Learning to downhill ski all began with a $15 high school birthday present. A friend and I had seen a skiing movie and it seemed so easy, gliding down snowy slopes and carving turns. We needed to get our hands on the equipment and teach ourselves how to slide down hills. What could be simpler? We were soon wandering the floors of a downtown sporting goods store.
New ski equipment was appallingly expensive, but we found used wooden rental skis for sale at $15 a pair. The ski bindings were called Ski-free, with metal cables and springs to hold ski boots in place against a swiveling toe-plate. We would have to guess how to adjust them. In theory, when a ski twisted, sliding downhill, a spring-loaded part rotated to one side and released the ski boot instead of breaking an ankle. We were now snow-bunnies, but needed poles. I found a pair so short the grips only came to my waist, not knowing they were sized for six-year-olds. I couldn’t afford real ski boots, but World War II movies showed soldiers skiing down mountains with heavy packs and weapons. Since they wore combat boots, why not install toe clips on old ill-fitting combat boots I already had? Today, a single ski ticket and lesson cost more than my total outlay.
Determined to learn to ski as soon as the snow flew, I enrolled in the first Detroit Free Press Beginners Ski School. It was free to anyone who found their way to a now-defunct ski area called Mount Dryden. In the parking lot, just before the 7:00 p.m. lesson was to start, I discovered a binding so loose a critical ball-bearing had fallen out and was lost. I was about to miss my first lesson unless I fixed it. Rummaging in the gravel, I found a tiny round stone and inserted it in place of the ball-bearing. Reassembling the binding, I didn’t realize I had effectively locked it in position. Instead of releasing normally, I would snap an ankle as easily as a Sunday dinner chicken leg if I fell. Carrying my now-almost-lethal skis to the top of the beginner’s slope, I fastened the combat boots on and joined eight other participants.
The crisp evening was enchanting, snowy slopes sparkling in Mount Dryden’s arc lights. So this was what downhill skiing was like. How wonderful watching real skiers swoop and swoosh past, and we all hoped to be doing the same in an hour. Our official ski instructor glided over and did a double-take inspecting my strange equipment. Since everyone had signed a waiver absolving the Free Press if anything went wrong, he shrugged and slid a short distance below before showing us how to align our skis in a basic ‘snow-plow’ position. We all leaned forward, putting our weight through our boots into our ski edges, but mine didn’t seem to work very well. A snow-plow maneuver is the first and simplest method of controlling speed and direction we were supposed to learn.
Each of us slid gently forward a few yards before stopping, again forming a line. Everyone with the right equipment had no problem and turned expectant gazes on the last one in line, me, having arrived a few minutes after my parking lot repair. They didn’t have much time to watch because without any structure in my combat boots, I couldn’t transfer any weight into the ski edges. Once I began sliding toward the group, I had no control. Even with the skis in proper position, I couldn’t turn, slow down, or even stop. This may explain why ski schools are no longer conducted at seemingly the top of the tallest hill in a ski complex. I flew past both instructor and open-mouthed group with a yell, accelerating over the edge and down Mount Dryden’s steepest slope.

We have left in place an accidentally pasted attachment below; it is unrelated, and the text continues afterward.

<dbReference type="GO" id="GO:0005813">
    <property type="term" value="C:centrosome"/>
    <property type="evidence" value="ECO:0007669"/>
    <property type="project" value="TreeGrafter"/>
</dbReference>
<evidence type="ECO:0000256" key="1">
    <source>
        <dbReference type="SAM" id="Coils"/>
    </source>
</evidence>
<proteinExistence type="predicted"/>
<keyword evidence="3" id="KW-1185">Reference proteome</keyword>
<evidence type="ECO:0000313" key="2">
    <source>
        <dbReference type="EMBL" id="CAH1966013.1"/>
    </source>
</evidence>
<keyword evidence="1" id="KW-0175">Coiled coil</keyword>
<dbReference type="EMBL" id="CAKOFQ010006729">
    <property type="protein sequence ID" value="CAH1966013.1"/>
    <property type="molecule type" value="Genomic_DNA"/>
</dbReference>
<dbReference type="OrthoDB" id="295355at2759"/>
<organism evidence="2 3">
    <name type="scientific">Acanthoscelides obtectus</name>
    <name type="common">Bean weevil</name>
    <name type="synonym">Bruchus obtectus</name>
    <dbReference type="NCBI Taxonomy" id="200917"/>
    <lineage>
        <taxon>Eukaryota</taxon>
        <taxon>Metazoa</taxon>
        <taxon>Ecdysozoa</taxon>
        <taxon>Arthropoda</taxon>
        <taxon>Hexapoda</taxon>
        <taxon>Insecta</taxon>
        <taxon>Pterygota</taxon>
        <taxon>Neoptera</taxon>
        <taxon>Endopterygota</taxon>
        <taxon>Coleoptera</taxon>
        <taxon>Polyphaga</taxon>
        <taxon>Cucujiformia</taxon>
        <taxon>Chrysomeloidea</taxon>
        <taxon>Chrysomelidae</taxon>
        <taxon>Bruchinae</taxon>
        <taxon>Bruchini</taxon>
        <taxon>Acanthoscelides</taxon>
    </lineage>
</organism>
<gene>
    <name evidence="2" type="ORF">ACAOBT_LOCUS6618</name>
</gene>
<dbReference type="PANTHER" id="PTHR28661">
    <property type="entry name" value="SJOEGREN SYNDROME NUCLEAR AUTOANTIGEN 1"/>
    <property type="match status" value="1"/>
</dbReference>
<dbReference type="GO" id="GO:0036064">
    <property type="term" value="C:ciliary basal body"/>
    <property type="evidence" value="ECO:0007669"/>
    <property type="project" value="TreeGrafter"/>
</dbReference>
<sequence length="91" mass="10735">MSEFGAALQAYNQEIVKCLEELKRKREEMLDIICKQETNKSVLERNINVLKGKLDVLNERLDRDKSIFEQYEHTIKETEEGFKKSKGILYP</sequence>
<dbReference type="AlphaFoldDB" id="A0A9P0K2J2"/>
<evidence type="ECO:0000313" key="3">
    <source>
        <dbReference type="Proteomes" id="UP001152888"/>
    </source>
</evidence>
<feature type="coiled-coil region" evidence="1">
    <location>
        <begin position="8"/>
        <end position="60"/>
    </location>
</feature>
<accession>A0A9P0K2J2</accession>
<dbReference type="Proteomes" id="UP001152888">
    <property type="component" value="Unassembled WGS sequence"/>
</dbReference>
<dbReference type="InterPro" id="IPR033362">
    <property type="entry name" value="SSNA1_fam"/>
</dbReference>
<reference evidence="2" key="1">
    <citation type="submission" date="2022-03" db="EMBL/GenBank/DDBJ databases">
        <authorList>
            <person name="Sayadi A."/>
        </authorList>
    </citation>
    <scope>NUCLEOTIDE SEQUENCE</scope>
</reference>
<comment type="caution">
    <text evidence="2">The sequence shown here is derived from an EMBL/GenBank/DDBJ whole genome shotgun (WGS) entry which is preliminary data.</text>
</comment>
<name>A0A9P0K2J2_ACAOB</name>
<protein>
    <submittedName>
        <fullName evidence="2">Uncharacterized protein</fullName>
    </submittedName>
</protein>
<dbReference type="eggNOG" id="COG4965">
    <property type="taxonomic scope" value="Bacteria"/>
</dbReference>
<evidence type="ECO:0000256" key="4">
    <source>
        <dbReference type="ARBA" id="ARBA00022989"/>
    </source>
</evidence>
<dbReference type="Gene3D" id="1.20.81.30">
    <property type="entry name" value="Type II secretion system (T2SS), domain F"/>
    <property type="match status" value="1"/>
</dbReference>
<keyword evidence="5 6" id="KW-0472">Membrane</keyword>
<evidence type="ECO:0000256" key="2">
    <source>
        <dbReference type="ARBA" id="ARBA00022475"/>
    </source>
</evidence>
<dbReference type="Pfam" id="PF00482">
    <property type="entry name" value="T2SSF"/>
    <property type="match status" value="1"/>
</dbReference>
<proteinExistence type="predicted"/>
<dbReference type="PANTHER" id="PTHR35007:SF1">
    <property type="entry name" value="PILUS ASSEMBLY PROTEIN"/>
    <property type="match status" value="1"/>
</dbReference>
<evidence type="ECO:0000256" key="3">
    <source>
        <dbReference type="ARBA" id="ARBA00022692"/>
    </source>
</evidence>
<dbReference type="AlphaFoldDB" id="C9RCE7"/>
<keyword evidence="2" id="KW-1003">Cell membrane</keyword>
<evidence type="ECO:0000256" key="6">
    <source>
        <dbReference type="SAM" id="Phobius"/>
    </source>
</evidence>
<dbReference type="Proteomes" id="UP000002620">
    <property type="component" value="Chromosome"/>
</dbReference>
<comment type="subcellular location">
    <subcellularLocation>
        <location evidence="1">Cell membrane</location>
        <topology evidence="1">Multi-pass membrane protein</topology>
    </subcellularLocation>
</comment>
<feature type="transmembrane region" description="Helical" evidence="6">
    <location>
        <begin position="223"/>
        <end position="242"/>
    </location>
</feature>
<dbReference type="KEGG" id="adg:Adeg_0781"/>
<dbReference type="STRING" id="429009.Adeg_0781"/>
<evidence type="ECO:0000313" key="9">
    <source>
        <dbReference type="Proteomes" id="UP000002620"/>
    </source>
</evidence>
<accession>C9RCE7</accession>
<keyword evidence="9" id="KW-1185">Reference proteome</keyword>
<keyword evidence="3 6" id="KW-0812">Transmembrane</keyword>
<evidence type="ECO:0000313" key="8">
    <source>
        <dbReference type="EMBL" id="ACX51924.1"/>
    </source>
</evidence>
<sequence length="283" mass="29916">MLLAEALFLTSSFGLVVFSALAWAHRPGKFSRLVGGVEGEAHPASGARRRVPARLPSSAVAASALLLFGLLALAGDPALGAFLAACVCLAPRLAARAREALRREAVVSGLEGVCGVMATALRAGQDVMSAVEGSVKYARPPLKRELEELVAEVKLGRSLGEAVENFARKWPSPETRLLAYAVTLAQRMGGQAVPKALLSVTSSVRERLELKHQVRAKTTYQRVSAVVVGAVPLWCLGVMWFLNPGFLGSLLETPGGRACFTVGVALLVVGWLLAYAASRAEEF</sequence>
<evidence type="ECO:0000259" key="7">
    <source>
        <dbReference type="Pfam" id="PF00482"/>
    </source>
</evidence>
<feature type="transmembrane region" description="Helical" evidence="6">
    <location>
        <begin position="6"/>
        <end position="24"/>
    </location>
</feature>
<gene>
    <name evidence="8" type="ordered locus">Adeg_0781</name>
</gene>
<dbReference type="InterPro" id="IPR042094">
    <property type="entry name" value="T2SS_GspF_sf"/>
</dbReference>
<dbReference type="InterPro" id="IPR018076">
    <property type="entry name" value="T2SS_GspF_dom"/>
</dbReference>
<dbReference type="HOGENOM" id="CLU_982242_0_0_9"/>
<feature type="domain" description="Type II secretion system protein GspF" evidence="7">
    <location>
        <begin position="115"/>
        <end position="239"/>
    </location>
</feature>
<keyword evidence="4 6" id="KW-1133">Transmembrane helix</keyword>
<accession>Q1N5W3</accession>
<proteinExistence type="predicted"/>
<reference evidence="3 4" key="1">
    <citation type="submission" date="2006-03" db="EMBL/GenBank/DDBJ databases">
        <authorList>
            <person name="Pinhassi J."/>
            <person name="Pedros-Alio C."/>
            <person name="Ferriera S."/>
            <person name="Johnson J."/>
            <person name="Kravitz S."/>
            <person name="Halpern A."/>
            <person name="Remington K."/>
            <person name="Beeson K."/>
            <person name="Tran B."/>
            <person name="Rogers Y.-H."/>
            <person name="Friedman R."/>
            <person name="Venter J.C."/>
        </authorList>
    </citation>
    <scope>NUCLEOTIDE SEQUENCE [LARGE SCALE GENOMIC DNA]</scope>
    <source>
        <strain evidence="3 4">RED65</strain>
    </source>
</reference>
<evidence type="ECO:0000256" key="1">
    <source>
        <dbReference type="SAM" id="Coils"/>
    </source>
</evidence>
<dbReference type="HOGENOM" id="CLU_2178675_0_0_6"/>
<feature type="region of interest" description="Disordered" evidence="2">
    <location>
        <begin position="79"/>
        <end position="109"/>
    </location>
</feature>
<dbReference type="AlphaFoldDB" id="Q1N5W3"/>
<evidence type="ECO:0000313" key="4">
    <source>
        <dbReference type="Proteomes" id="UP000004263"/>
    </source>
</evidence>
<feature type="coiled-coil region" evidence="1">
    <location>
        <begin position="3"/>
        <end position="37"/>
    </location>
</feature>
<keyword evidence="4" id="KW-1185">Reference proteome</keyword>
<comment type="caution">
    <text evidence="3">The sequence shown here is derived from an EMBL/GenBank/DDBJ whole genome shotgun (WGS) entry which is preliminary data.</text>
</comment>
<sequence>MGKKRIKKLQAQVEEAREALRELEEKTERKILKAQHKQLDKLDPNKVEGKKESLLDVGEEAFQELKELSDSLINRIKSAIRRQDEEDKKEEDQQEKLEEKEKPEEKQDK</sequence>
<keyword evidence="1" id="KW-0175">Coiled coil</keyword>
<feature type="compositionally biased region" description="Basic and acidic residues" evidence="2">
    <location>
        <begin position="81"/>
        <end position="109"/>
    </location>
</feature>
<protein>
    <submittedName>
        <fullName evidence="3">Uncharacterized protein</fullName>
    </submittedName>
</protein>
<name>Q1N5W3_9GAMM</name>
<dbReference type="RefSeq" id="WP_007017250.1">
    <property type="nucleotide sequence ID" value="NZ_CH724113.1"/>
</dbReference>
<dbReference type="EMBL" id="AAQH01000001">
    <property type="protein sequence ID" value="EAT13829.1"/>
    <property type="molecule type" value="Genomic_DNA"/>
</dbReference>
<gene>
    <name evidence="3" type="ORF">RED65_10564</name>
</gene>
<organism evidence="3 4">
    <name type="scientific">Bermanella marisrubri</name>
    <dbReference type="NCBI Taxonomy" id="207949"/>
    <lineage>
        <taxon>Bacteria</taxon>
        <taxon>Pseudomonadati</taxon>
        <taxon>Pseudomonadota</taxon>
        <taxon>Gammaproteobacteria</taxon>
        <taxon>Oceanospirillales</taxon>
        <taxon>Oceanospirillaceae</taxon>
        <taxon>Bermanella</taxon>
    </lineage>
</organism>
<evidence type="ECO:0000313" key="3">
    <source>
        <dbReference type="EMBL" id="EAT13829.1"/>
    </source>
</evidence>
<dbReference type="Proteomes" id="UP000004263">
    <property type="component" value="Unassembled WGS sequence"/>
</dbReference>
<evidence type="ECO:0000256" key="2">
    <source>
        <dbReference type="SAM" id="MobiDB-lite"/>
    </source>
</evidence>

It was a hell of a ride and why I never fell half-way down and broke something, I have no idea but I must have been traveling 50 mph at the bottom when I ran out of Mount Dryden’s well-groomed artificial snow. In fact, I ran out of Mount Dryden. Understanding I had probably finished my first and last ski lesson, still traveling at a terrific pace, I flew between the last hay bales and arc lights before exploring Lapeer County’s interesting countryside in total darkness.
With no way to stop, other than falling and breaking something, I hoped I wouldn’t run into a fence or a tree large enough to break me in two. I sincerely doubt management thought any skiers would find themselves out beyond their property line. Unfortunately, that left a frozen swamp facing me, mostly underbrush, cattails, saplings, and rough-plowed field, to stop an out-of-control snow-bunny. I was far beyond a lot of it when I finally somersaulted in a tumbling heap of skis and poles.
I lay there, head spinning, ears buzzing. Miraculously, nothing was broken or sprained, just a few bits of torn clothing to show for my adventure. Still wondering what happened, I lay there deciding I must now be a downhill skier since I was now downhill and had begun by wearing skis. So it had been a successful evening after all. I retrieved everything in total darkness and began the climb back to civilization, managing to skirt both ski-instructor and group on the way back.
When I got to the car, I discovered the locked-together Ski-free binding was, sure enough, still locked together. Perhaps, I decided, I should break down and get some real ski boots and bindings before trying again.